This past Thursday was a near-perfect day, and that’s only because I don’t believe there is any such thing as perfect. It was movie with the ex day, which always starts with breakfast at a diner, me giving the waitress or waiter my very specific order of two eggs over easy, well-done potatoes, crispy bacon and buttered rye toast, and the ex saying he’ll have the same. And always coffee. We then had more than two hours to kill before the movie, Gone Girl was to start, and as I had gone out to The Island this time, we took a drive to Northport. I did warn the ex that I was looking for a new jacket, something between the denim jacket I was wearing on this beautiful and warm early Autumn day, and the heavier jacket I would be hauling out in about 20 degrees before I got to my winter coat. He’s actually always been good to shop with, not for himself, but for me. If it were not for the invention of blue jeans, he’d have no self-style at all. Almost immediately we came to a shop on Main Street called Helga’s which turned out to be a great new consignment shop, with lots of good stuff at pretty reasonable prices, unlike some of the snooty-poots consignment shops in Manhattan. First I found a jacket that is not precisely what I was looking for, but for the price, condition and fit, it is not bad at all and resolved that issue. Then, and this is the reason for me taking you to Helga’s in Northport, there was a small vinyl collection from which I was able to select three albums including tonight’s workout choice. The rest of Thursday went well. I enjoyed the movie, though much more than the ex did, we had burgers and beer at an Irish pub, the moon which had been blood red the previous morning was still full and visible on this cloudless night, and I got home in time to see a production of Abingdon Theatre’s Hellman v McCarthy on WLIW (note to self – remember to make a donation), with Dick Cavett playing Dick Cavett.
The Vanilla Fudge album was a whopping $5. The other two were $10 each, but are much more essential to anyone’s collection. I didn’t know what to expect from my $5 find, I only knew them from the one song. My first impression, which was confirmed by the second and third impressions, is that they were heavy on everything, so heavy that they drowned out the crackles on the record. They were kind of an experimental, psychedelic group that had a similar sound to The Hassles (now remember we talked about The Hassles before so don’t be acting all confused). This, their first album out in 1967 was all covers, with “You Keep Me Hanging On” the cream, and the rest sludge. They covered The Beatles’ “Ticket to Ride” and “Eleanor Rigby,” The Zombies’ “She’s Not There” and Sonny and Cher’s “Bang Bang,” to name most, in a consistent Vanilla Fudgy style that actually had me laughing. They also did a version of Curtis Mayfield’s “People Get Ready” that would induce sleep rather than motivate. However, the listening experience and now having a record with my favorite cover song on it, is more than well worth the five bucks.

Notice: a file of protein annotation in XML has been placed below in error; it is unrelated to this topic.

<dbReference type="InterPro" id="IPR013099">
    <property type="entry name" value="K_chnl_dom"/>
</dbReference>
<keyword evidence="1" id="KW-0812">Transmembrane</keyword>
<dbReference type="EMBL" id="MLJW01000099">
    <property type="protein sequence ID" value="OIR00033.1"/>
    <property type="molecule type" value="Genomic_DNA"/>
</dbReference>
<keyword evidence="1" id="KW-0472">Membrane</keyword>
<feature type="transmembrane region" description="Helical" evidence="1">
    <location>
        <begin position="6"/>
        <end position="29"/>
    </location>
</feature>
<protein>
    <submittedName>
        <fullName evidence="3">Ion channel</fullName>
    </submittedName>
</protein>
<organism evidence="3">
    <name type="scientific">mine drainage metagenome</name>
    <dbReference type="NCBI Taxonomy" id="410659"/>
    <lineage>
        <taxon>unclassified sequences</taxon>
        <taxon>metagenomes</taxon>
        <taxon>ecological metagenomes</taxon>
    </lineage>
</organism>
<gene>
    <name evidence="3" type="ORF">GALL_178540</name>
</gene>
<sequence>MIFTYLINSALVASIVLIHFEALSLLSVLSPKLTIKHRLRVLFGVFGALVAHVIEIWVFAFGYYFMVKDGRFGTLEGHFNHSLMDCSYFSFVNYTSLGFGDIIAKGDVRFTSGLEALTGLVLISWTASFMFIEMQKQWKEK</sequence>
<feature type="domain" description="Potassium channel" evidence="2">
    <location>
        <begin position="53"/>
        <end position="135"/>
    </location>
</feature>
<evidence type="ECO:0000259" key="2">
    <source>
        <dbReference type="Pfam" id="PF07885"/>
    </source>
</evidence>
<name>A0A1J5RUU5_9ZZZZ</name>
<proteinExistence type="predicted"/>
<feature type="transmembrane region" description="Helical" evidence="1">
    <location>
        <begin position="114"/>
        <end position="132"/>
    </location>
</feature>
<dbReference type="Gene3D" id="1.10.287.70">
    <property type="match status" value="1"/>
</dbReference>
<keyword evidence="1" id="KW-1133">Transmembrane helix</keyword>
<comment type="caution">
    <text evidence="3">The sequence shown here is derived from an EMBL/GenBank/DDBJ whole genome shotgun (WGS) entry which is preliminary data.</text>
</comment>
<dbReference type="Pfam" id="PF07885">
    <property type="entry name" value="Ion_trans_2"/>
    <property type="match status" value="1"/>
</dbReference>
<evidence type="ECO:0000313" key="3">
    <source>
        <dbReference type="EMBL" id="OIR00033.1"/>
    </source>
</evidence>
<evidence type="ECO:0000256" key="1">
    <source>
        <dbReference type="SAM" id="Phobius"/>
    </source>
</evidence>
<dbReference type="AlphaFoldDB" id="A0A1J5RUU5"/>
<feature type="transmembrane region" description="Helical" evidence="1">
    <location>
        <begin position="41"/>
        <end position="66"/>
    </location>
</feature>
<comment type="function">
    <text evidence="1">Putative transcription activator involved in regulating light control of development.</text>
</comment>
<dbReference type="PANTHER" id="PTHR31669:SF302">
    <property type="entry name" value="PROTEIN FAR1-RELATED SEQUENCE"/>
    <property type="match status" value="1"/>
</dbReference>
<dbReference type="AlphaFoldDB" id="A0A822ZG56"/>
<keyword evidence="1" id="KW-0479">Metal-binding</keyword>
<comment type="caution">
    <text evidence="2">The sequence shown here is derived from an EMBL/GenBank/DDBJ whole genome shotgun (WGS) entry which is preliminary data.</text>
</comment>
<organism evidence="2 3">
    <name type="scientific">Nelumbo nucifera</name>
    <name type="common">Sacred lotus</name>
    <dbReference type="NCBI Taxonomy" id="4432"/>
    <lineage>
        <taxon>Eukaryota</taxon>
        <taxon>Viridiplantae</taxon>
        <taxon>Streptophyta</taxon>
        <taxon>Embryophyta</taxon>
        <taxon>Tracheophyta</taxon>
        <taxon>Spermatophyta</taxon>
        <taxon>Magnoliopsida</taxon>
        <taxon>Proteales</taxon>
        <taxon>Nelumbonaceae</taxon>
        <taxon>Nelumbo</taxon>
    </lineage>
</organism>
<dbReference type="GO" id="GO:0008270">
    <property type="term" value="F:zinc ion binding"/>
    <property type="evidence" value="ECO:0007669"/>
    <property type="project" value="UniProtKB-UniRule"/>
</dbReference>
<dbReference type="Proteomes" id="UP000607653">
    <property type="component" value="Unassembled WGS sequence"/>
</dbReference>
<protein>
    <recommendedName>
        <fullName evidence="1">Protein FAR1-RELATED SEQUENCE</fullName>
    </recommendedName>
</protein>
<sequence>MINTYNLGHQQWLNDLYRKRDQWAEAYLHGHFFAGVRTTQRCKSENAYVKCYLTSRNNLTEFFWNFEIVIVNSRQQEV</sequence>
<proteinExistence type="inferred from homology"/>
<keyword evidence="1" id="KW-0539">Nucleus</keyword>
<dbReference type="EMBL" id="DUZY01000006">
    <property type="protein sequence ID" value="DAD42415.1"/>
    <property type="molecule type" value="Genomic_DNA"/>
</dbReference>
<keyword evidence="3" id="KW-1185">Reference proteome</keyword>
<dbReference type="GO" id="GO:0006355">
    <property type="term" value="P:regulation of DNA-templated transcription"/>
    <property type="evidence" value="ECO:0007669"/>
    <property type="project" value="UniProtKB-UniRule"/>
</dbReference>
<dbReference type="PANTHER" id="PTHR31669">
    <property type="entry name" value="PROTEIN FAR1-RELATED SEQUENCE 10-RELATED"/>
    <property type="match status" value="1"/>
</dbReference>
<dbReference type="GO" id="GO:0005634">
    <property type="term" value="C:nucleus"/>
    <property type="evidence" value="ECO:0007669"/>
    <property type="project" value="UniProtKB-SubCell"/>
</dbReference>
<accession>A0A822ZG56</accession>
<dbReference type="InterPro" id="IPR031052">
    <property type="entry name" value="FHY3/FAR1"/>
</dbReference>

I’ve been doing this for a year now, more or less. More, because I started the project of working out to my old albums from A to Z and journaling about it in August of 2013, and less because I didn’t start the blog until later in October. But as I couldn’t decide on which date to choose for the anniversary, the start of the project on which this blog is based or when I went live over the world wide web. So I decided to make October 8 my anniversary, the day I plunked down the money and became The Walrus Was Paul. Well one of them anyway. And as of today, I am renewed as thewalruswaspaul.net until October 8th rolls around again.
So much has happened in just a year. Four months before we lost Vicki, she had called to tell me that our friend Amy had died. And, of course I finished the project, a little delayed due to bouts of funkiness. Got to ZZ Top this past spring, and I’m not sure exactly what I’m doing these days, just sort of flying by the seat of my pants. Which by the way, there is now plenty of room in.
After Joan Rivers died they showed tons of clips of her more recent poignant observations. I wish I could find the quote, but this one was something like, the best thing about aging is that your eyesight is so poor, when you look in the mirror you think you look good. And I think I look good, and I’m okay with that, even if I am aware of how bad my eyes have gotten.
I can fit into a couple of size ten pants and shirts, and a pair of size 10 jeans, which I won’t wear yet because, while I don’t look ridiculous, I wouldn’t be able to function in them for more than 17 minutes. It’s slow going, but it’s going in the right direction and feels right for me. I’m under 145 lbs, have lengthened my stride so I walk faster these days, which feels great cause I love to walk. I keep ramping up the exercises here and there, and sometimes I ramp down. I get to listen to some great old music, explore stuff that I hadn’t before and write about it. I have 79 official followers (hi), and I know some of my Facebook friends look in now and then. And then there’s my mystery Brazilian (shhh – don’t speak). Of course tonight we celebrate with the walrus himself and the album that started this whole thing – Paul McCartney’s Ram.